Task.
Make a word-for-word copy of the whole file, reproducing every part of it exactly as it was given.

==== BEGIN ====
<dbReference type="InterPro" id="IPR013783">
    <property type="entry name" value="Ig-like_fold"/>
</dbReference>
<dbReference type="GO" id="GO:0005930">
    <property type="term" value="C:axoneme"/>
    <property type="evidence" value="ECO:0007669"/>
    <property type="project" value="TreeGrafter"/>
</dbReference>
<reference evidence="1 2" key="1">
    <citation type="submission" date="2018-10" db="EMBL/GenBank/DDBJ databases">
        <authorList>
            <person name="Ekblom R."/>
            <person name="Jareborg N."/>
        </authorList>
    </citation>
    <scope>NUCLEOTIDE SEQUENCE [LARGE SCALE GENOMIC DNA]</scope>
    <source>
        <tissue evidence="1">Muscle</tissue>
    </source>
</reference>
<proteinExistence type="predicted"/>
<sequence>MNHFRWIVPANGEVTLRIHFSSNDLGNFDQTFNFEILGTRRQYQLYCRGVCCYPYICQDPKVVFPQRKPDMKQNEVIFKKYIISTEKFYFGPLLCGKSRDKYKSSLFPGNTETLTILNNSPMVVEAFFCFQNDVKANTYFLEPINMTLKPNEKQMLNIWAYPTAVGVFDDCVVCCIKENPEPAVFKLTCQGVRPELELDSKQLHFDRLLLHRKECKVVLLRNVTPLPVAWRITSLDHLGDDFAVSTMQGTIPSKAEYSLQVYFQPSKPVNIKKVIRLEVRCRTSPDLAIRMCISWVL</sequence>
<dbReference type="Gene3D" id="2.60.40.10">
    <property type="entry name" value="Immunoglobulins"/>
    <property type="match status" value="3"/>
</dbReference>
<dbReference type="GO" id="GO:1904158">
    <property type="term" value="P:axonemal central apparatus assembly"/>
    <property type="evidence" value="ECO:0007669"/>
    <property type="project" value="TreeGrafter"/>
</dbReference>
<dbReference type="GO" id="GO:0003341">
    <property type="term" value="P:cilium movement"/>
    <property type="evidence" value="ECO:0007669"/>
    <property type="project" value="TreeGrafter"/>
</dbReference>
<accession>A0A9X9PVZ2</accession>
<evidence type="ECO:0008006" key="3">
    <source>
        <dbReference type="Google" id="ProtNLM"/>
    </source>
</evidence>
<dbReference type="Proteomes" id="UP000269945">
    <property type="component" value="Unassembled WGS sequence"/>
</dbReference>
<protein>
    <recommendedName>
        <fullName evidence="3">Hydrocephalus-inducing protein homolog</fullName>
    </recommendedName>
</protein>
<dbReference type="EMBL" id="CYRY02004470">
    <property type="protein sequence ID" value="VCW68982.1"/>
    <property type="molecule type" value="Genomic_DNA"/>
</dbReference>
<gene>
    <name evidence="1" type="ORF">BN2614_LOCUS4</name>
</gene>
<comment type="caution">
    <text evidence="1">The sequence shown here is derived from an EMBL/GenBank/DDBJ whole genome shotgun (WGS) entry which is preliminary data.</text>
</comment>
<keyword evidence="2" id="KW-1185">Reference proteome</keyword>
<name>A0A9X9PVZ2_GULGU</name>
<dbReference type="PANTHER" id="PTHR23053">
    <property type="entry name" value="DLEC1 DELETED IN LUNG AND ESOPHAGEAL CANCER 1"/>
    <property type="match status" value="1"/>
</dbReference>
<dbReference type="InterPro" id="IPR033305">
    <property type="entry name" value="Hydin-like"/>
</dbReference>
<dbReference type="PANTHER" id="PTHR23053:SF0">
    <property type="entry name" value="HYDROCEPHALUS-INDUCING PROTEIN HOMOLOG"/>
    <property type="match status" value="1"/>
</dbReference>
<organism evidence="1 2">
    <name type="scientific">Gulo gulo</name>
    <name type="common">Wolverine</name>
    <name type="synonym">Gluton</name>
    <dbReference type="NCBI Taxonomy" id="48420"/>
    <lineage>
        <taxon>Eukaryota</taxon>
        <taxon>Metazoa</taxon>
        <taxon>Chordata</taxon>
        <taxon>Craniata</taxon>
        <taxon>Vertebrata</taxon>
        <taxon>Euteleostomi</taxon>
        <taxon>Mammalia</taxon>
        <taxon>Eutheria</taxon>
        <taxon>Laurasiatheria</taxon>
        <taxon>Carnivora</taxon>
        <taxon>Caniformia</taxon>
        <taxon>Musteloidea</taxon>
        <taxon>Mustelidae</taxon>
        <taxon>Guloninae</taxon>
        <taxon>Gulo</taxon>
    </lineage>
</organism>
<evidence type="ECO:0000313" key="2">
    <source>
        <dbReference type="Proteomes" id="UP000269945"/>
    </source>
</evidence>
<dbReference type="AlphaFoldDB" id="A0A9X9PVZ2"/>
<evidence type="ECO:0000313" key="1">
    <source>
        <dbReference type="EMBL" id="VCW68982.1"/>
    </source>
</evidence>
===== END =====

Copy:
<dbReference type="InterPro" id="IPR013783">
    <property type="entry name" value="Ig-like_fold"/>
</dbReference>
<dbReference type="GO" id="GO:0005930">
    <property type="term" value="C:axoneme"/>
    <property type="evidence" value="ECO:0007669"/>
    <property type="project" value="TreeGrafter"/>
</dbReference>
<reference evidence="1 2" key="1">
    <citation type="submission" date="2018-10" db="EMBL/GenBank/DDBJ databases">
        <authorList>
            <person name="Ekblom R."/>
            <person name="Jareborg N."/>
        </authorList>
    </citation>
    <scope>NUCLEOTIDE SEQUENCE [LARGE SCALE GENOMIC DNA]</scope>
    <source>
        <tissue evidence="1">Muscle</tissue>
    </source>
</reference>
<proteinExistence type="predicted"/>
<sequence>MNHFRWIVPANGEVTLRIHFSSNDLGNFDQTFNFEILGTRRQYQLYCRGVCCYPYICQDPKVVFPQRKPDMKQNEVIFKKYIISTEKFYFGPLLCGKSRDKYKSSLFPGNTETLTILNNSPMVVEAFFCFQNDVKANTYFLEPINMTLKPNEKQMLNIWAYPTAVGVFDDCVVCCIKENPEPAVFKLTCQGVRPELELDSKQLHFDRLLLHRKECKVVLLRNVTPLPVAWRITSLDHLGDDFAVSTMQGTIPSKAEYSLQVYFQPSKPVNIKKVIRLEVRCRTSPDLAIRMCISWVL</sequence>
<dbReference type="Gene3D" id="2.60.40.10">
    <property type="entry name" value="Immunoglobulins"/>
    <property type="match status" value="3"/>
</dbReference>
<dbReference type="GO" id="GO:1904158">
    <property type="term" value="P:axonemal central apparatus assembly"/>
    <property type="evidence" value="ECO:0007669"/>
    <property type="project" value="TreeGrafter"/>
</dbReference>
<dbReference type="GO" id="GO:0003341">
    <property type="term" value="P:cilium movement"/>
    <property type="evidence" value="ECO:0007669"/>
    <property type="project" value="TreeGrafter"/>
</dbReference>
<accession>A0A9X9PVZ2</accession>
<evidence type="ECO:0008006" key="3">
    <source>
        <dbReference type="Google" id="ProtNLM"/>
    </source>
</evidence>
<dbReference type="Proteomes" id="UP000269945">
    <property type="component" value="Unassembled WGS sequence"/>
</dbReference>
<protein>
    <recommendedName>
        <fullName evidence="3">Hydrocephalus-inducing protein homolog</fullName>
    </recommendedName>
</protein>
<dbReference type="EMBL" id="CYRY02004470">
    <property type="protein sequence ID" value="VCW68982.1"/>
    <property type="molecule type" value="Genomic_DNA"/>
</dbReference>
<gene>
    <name evidence="1" type="ORF">BN2614_LOCUS4</name>
</gene>
<comment type="caution">
    <text evidence="1">The sequence shown here is derived from an EMBL/GenBank/DDBJ whole genome shotgun (WGS) entry which is preliminary data.</text>
</comment>
<keyword evidence="2" id="KW-1185">Reference proteome</keyword>
<name>A0A9X9PVZ2_GULGU</name>
<dbReference type="PANTHER" id="PTHR23053">
    <property type="entry name" value="DLEC1 DELETED IN LUNG AND ESOPHAGEAL CANCER 1"/>
    <property type="match status" value="1"/>
</dbReference>
<dbReference type="InterPro" id="IPR033305">
    <property type="entry name" value="Hydin-like"/>
</dbReference>
<dbReference type="PANTHER" id="PTHR23053:SF0">
    <property type="entry name" value="HYDROCEPHALUS-INDUCING PROTEIN HOMOLOG"/>
    <property type="match status" value="1"/>
</dbReference>
<organism evidence="1 2">
    <name type="scientific">Gulo gulo</name>
    <name type="common">Wolverine</name>
    <name type="synonym">Gluton</name>
    <dbReference type="NCBI Taxonomy" id="48420"/>
    <lineage>
        <taxon>Eukaryota</taxon>
        <taxon>Metazoa</taxon>
        <taxon>Chordata</taxon>
        <taxon>Craniata</taxon>
        <taxon>Vertebrata</taxon>
        <taxon>Euteleostomi</taxon>
        <taxon>Mammalia</taxon>
        <taxon>Eutheria</taxon>
        <taxon>Laurasiatheria</taxon>
        <taxon>Carnivora</taxon>
        <taxon>Caniformia</taxon>
        <taxon>Musteloidea</taxon>
        <taxon>Mustelidae</taxon>
        <taxon>Guloninae</taxon>
        <taxon>Gulo</taxon>
    </lineage>
</organism>
<evidence type="ECO:0000313" key="2">
    <source>
        <dbReference type="Proteomes" id="UP000269945"/>
    </source>
</evidence>
<dbReference type="AlphaFoldDB" id="A0A9X9PVZ2"/>
<evidence type="ECO:0000313" key="1">
    <source>
        <dbReference type="EMBL" id="VCW68982.1"/>
    </source>
</evidence>